Under IRS Section 125 rules, employers cannot charge interest under the program. Better yet, you have up to 52 weeks to repay the loan using pretax payroll contributions, reducing your exposure to three possible taxes.

  1. Federal
  2. State
  3. FICA

Grace Period

The grace period makes using your FSA to pay for single-tooth implants safer from the use-it-or-lose-it provision. Many employers offer a grace period or a carryover option allowing employees to use their funds beyond the plan year’s end.

Single-tooth implant costs without insurance average $3,500, just a little over the FSA contribution limit for an individual. Elect to contribute the total amount during the open enrollment and schedule your first treatment step at the beginning of the plan year.

The grace period protects you in case treatment spans more than twelve months, which is possible given the healing time needed between each step (see below).

FSA for Full-Mouth Implants

Next, we explore using a Flexible Spending Account and maximizing the benefits of full-mouth dental implants, a far more expensive procedure. Contribution limits restrict the benefits, but intelligent planning can offset the drawbacks.

Contribution Limit

The contribution limit makes it less desirable to use an FSA to pay for full-mouth dental implants, which cost at least $35,000 and often range higher.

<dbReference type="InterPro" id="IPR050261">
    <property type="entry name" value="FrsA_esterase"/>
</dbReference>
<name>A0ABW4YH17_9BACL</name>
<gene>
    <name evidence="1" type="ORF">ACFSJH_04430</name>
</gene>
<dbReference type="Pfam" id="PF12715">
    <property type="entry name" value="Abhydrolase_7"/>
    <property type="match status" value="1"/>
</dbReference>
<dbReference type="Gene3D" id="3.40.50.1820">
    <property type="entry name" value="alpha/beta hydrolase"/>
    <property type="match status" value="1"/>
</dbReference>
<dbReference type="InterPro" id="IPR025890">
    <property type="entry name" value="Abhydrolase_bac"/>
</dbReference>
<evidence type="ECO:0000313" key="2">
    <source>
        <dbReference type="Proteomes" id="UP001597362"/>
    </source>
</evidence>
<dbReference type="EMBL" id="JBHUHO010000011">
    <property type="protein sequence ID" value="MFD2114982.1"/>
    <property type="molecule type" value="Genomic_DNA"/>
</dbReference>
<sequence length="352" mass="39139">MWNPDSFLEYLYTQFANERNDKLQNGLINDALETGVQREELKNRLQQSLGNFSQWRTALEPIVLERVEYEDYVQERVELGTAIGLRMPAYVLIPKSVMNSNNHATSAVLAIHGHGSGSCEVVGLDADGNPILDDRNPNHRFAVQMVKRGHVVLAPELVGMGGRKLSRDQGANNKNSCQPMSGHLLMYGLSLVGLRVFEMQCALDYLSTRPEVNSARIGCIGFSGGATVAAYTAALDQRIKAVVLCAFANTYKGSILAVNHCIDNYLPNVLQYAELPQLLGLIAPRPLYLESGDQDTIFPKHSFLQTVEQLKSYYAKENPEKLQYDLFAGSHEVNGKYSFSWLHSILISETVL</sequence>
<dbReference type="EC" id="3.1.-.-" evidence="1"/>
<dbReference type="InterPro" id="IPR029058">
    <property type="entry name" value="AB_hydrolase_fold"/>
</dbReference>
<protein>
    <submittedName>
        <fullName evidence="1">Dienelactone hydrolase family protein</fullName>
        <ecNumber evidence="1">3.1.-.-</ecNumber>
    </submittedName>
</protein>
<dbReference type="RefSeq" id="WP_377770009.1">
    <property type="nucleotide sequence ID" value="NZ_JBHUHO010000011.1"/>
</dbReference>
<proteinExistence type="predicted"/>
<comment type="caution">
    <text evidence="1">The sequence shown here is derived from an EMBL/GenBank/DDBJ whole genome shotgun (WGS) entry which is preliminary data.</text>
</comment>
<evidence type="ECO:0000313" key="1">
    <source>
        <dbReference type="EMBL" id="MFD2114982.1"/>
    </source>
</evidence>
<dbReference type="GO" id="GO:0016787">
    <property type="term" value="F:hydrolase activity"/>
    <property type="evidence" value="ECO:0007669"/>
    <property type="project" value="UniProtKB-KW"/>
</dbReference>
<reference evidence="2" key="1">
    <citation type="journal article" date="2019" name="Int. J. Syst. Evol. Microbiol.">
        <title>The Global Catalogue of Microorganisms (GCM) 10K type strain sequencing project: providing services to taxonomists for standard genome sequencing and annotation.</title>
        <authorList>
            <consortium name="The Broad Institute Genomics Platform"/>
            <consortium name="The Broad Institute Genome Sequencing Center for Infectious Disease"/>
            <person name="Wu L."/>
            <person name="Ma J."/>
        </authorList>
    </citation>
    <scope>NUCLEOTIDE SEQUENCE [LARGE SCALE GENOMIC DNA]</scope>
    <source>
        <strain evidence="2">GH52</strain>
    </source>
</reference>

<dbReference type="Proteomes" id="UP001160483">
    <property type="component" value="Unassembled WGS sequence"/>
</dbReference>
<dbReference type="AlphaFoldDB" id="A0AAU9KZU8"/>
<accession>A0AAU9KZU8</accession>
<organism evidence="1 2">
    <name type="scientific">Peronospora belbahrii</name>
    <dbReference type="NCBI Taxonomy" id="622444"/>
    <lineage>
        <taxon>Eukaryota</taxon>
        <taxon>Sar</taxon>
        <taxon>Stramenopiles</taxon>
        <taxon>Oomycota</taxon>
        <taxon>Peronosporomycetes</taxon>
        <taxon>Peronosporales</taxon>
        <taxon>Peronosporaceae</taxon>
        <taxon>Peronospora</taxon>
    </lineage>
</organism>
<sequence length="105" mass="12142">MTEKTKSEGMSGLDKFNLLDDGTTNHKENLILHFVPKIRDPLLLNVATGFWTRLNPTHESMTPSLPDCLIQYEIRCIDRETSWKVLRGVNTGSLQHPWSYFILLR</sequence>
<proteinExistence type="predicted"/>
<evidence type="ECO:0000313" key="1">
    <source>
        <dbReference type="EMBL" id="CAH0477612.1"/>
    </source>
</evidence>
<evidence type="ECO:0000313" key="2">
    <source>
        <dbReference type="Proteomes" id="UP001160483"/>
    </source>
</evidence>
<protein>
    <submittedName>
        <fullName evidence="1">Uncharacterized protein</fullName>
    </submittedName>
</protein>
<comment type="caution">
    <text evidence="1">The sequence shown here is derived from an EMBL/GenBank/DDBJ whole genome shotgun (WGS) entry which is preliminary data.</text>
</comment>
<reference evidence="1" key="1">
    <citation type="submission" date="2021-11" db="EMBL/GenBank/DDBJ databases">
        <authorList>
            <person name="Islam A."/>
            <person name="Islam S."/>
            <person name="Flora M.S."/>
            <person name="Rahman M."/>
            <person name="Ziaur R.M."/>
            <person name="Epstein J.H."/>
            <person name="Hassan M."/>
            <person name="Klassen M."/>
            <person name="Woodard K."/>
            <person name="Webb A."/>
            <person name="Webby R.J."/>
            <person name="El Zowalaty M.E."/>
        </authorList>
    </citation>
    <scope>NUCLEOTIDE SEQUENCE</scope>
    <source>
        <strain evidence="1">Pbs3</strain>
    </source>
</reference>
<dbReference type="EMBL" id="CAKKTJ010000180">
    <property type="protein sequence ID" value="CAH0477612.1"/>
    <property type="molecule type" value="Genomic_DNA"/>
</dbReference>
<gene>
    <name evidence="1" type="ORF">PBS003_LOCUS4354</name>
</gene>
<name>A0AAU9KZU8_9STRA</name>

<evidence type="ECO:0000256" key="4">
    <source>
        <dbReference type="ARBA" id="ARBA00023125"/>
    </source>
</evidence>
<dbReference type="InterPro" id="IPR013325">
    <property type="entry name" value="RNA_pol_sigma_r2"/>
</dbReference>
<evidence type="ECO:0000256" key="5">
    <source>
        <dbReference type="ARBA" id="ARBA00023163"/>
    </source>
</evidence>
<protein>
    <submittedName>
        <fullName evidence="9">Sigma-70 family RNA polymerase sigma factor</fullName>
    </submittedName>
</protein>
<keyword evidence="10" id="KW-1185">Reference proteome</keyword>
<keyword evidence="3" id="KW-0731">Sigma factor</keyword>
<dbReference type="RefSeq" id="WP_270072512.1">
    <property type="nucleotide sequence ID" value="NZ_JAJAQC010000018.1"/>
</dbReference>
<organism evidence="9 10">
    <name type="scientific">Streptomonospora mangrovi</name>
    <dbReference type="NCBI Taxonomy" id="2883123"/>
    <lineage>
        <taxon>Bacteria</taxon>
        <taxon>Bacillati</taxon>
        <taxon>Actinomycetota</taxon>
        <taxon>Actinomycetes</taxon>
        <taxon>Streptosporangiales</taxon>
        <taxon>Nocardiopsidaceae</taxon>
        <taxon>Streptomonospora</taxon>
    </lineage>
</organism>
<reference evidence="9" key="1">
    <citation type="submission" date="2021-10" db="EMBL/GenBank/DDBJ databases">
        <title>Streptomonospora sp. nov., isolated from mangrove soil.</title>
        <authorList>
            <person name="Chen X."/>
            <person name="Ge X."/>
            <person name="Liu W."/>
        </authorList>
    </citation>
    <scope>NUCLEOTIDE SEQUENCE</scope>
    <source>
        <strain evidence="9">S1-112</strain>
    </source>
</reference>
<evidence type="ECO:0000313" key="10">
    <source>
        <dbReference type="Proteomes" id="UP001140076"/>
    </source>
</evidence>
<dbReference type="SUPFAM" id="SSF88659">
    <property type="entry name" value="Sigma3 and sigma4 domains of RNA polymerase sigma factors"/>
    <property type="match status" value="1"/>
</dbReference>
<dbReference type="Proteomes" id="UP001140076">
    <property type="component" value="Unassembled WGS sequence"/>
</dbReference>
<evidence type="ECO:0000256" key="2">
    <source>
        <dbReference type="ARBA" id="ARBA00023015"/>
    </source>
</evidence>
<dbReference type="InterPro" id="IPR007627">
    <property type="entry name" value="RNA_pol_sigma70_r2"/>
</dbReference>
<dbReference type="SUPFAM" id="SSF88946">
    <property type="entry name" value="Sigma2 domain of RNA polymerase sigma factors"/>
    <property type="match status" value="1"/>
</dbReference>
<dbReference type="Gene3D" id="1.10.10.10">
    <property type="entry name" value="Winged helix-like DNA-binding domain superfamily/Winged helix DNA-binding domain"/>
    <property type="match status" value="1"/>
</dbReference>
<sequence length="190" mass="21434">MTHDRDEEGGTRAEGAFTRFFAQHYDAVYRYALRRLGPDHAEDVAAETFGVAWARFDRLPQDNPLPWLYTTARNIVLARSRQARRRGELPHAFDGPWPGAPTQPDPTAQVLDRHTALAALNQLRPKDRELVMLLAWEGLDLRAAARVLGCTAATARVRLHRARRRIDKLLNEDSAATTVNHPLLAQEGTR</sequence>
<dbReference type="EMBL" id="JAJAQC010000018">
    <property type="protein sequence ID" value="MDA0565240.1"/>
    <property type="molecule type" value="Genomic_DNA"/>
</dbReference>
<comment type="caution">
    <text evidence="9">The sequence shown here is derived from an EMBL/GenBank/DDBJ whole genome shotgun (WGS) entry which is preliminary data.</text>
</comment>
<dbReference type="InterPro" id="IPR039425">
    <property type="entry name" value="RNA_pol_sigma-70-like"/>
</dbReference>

The annual limit changes yearly, but the best case is that an FSA might cover only 10% or 20% of full-mouth replacement costs without insurance.

  • 10%: one person contributes the maximum ($3,050 at the publication date)
  • 20%: your spouse contributes the maximum through their employer

Using an HSA to pay for full-mouth dental implants works much better, even though a Health Savings Account also has annual contribution limits. Unlike an FSA, you can reimburse yourself for eligible expenses in future years.

Healing Time

The healing time between the possible treatment steps can overcome the annual contribution limit issue when using an FSA to pay for full-mouth dental implants. With crafty planning, you could expand the 20% coverage level to 60%.

Your prosthodontist cannot install a full-mouth replacement in one day because you must wait for your jaw and gums to heal after each step and for osteointegration to complete. A precisely timed treatment plan taking 25 months could span three FSA plan years, tripling the benefits!

StepMonths to Heal
Tooth Extractions1 to 4
Bone Grafting4 to 12
Body Placement4 to 6
Abutment Insertion1 to 3